Another year, another Grand National, more drama and spectacle, but this year the added excitement of an Animal Rising invasion and protest, probably the first of many to come. It is a surprise it hasn’t happened before, but what did it achieve and what did we learn from the reaction to it?
We learned that the protestors perhaps need to increase their security to make sure their plans do not leak out if they are to be successful. There is a lot to be said for the good old surprise attack. But in retrospect the course invasion by Animal Rising was possibly counterproductive as it deflected media and public attention away from the welfare aspects and gave many people the opportunity to blame them for everything that went wrong during the event.
We discovered that the police are more zealous at removing protestors from a race meeting than they are in removing them from blocking our motorways causing ten of thousands of motorists misery and annoyance and damaging our economy. We now know where our priorities lie.
It proved that the numerous futile investigations by the Horse Racing Authority, RSPCA, League Against Cruel Sports and others over the last decade and their various so called improvements have had no effect in reducing the suffering of horses. Most commentators are transfixed on the number of deaths caused but it is the number that do not finish and the punishment they suffer which is the crux of the problem.
The 2023 race resulted in 17 finishers and 22 casualties including two deaths, two seriously injured taken away by horse ambulance; one of them Cape Gentleman had surgery on a severed tendon and has had to be retired and the other Recite a Prayer had a fractured eye socket. Ten others pulled up unable to survive the strain and the others fell and unseated their riders. On average 60% of the field do not finish. All are caused trauma.
We learned that their is no middle ground for negotiation with both sides beliefs so far apart and entrenched. The protestors were variously described as hypocritical, ignorant, publicity seekers and doing it for their own gratification and not the welfare of the horses. All those with an interest in the sport accuse everyone else of not understanding while they have no interest in understanding the protesters viewpoint. Or as one petulant owner commented “It’s our sport and we love it, so there.”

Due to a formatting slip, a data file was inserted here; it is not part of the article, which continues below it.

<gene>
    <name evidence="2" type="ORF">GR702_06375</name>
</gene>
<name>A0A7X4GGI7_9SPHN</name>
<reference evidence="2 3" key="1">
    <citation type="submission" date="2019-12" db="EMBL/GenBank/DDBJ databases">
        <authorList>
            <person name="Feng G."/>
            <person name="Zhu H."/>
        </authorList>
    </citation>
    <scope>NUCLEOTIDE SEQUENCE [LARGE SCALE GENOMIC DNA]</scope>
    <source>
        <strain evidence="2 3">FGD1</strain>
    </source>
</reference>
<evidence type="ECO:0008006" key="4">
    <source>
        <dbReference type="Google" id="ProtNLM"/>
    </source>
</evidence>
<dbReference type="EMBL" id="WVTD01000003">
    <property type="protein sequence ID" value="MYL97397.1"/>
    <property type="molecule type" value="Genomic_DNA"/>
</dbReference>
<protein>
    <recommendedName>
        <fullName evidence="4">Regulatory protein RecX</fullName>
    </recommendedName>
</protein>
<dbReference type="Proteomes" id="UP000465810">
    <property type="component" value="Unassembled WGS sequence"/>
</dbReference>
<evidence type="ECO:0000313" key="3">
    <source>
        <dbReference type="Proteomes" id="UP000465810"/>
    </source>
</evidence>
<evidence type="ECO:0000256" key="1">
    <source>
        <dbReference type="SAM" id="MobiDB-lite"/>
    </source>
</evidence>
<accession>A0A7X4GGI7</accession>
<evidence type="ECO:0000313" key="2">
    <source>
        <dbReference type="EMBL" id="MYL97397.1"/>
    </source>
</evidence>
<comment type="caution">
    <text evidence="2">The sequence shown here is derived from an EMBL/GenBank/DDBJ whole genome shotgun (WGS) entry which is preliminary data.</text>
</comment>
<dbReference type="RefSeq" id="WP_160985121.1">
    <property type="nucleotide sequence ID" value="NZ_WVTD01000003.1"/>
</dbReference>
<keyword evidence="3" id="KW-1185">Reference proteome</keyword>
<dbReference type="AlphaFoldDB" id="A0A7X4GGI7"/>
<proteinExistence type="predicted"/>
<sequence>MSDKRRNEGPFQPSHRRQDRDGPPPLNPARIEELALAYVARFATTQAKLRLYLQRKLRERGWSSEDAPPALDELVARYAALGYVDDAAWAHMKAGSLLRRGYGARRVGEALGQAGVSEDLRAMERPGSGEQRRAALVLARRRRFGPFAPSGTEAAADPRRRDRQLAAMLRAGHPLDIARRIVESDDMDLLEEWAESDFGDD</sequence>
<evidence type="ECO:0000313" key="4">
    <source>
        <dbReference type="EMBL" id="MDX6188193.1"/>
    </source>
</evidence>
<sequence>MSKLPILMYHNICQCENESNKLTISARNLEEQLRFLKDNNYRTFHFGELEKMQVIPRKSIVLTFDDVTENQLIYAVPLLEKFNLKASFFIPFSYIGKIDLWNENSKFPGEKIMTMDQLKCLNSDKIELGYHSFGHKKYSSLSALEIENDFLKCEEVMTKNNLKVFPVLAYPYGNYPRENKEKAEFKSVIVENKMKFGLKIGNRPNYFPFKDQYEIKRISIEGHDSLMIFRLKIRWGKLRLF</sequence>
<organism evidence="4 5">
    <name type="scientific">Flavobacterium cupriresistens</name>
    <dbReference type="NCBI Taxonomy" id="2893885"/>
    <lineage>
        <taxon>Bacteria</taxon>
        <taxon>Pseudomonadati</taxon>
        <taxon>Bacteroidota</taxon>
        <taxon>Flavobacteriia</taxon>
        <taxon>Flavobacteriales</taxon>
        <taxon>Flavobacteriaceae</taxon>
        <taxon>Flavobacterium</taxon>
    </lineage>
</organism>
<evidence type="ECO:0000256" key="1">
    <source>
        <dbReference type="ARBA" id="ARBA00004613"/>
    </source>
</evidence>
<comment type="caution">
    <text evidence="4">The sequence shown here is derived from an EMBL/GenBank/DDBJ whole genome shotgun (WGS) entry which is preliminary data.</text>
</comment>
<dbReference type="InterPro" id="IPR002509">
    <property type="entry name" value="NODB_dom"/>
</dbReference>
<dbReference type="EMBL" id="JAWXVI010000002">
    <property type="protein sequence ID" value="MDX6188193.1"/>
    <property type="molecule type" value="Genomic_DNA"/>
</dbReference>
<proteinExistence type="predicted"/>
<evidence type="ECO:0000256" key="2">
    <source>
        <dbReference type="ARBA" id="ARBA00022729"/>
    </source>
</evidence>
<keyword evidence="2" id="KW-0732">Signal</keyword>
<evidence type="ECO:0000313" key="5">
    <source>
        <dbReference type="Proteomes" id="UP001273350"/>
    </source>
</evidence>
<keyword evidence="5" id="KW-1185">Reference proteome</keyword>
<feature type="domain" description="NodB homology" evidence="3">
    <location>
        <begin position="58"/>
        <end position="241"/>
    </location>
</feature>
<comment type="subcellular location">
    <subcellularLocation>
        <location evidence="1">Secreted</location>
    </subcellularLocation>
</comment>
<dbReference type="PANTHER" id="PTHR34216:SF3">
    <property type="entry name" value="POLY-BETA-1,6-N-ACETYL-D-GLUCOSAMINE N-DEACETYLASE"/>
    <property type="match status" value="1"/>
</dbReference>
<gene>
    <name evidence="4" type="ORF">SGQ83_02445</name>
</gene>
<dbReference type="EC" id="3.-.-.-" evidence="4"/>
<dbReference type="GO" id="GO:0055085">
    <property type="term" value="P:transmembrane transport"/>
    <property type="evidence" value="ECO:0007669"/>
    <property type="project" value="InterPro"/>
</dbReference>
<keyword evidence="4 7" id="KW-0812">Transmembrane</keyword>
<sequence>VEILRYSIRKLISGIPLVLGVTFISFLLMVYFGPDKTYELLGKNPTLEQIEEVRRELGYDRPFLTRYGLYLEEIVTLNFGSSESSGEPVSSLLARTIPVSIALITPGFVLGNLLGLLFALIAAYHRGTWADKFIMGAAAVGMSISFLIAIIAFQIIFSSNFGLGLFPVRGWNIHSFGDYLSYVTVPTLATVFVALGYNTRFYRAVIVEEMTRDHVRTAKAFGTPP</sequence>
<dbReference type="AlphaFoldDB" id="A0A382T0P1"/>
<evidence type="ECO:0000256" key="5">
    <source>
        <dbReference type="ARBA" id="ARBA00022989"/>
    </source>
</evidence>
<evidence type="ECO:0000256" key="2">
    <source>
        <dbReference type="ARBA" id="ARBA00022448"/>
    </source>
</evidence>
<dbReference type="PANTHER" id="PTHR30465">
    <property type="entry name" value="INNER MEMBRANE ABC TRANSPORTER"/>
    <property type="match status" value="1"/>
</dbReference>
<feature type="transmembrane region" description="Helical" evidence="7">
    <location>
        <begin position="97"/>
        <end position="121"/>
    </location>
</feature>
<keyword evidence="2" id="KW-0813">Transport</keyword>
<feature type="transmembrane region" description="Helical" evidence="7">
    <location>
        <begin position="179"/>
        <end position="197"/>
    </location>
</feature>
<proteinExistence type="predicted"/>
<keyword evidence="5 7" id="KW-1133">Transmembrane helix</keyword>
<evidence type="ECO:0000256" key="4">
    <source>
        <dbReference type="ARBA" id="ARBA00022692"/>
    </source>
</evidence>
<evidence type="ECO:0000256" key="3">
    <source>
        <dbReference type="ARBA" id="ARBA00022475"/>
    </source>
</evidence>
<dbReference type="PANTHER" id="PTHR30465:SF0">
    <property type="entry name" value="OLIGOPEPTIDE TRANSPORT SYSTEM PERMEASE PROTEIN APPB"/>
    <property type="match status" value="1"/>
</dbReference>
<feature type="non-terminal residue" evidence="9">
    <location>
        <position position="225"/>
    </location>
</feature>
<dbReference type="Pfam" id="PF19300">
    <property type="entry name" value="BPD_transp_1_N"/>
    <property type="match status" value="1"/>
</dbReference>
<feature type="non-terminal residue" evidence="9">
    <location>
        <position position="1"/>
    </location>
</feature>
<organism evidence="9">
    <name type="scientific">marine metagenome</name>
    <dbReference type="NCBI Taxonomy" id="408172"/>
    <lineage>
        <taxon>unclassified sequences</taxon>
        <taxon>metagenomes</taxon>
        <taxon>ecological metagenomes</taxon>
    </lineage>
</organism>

“It was all caused by these so called animal lovers who are actually ignorant and have absolutely no idea about the welfare of horses.”Sandy Thompson, Trainer to BBC Sport.
Protesters blamed for everything at Grand National.
Everyone connected with the race were quick to blame the protestors for everything bad that occurred. They were generally blamed for “compromising the horses welfare” by making them wait longer in the sun. Sandy Thompson trainer of Hill Sixteen who died at the first fence with a broken neck was quoted as saying the number of horses falling in the race “points to the fact they were unsettled by the delay.” As about 60 per cent of horses in every Grand National fall or never finish this must mean they are always unsettled which is not a good state surely.
He specifically blamed the protest for the death stating the twelve minute delay caused the horse to hypo-ventilate in the parade ring. Of course, even if this was so, he could have withdrawn it if he was worried, but didn’t.
A lady had her leg crushed by two unseated terrified horses which careered into her blamed it on the protestors who by their presence had stopped her from being able to leave. A rather tenuous link perhaps.
“extinction of the most majestic domesticated species on earth“
Many inane comments and statements made by those involved in the sport many of who were interviewed during the twelve minute delay have probably incensed the campaigners even more. One suggested: “Let’s give 20 horses to the protestors and see what they do with them, take them home and put them in their gardens?” and another: “Horses have a purpose in life, just like us all. Unfortunately, when people go to work, sometimes bad things happen.“
The rather overwrought Racing Post believed the “cabal of extremists” were hell bent on the “extinction of the most majestic domesticated species on earth,” and believed most people accepted the odd fatality in the cause of enjoying “the high-octane sporting event.”
Jockey’s Bob Champion and Peter Scudamore suggested the protesters would be appeased if they visited racing stables to see how well looked after the horses were, completely missing the point that the protests are what happens after they leave the safety of their stable. Most agreed they were attention and publicity seekers who knew nothing about horses and should keep their noses out of it.
No serious will to improve welfare.
Everyone knows what is required to improve the race, but are not willing to drastically reduce the number competing by a half, reduce the number and size of fences and the actual length of the race. Only 23 horses compete in the Scottish Grand National. But of course if this was done it would no longer be a pageant or spectacle just another horse race and no one wants that do they?
What the protest certainly achieved is a lot of vitriolic debate and childish name calling. And for all the wrong reasons many people will be looking forward to the next instalment in 2024.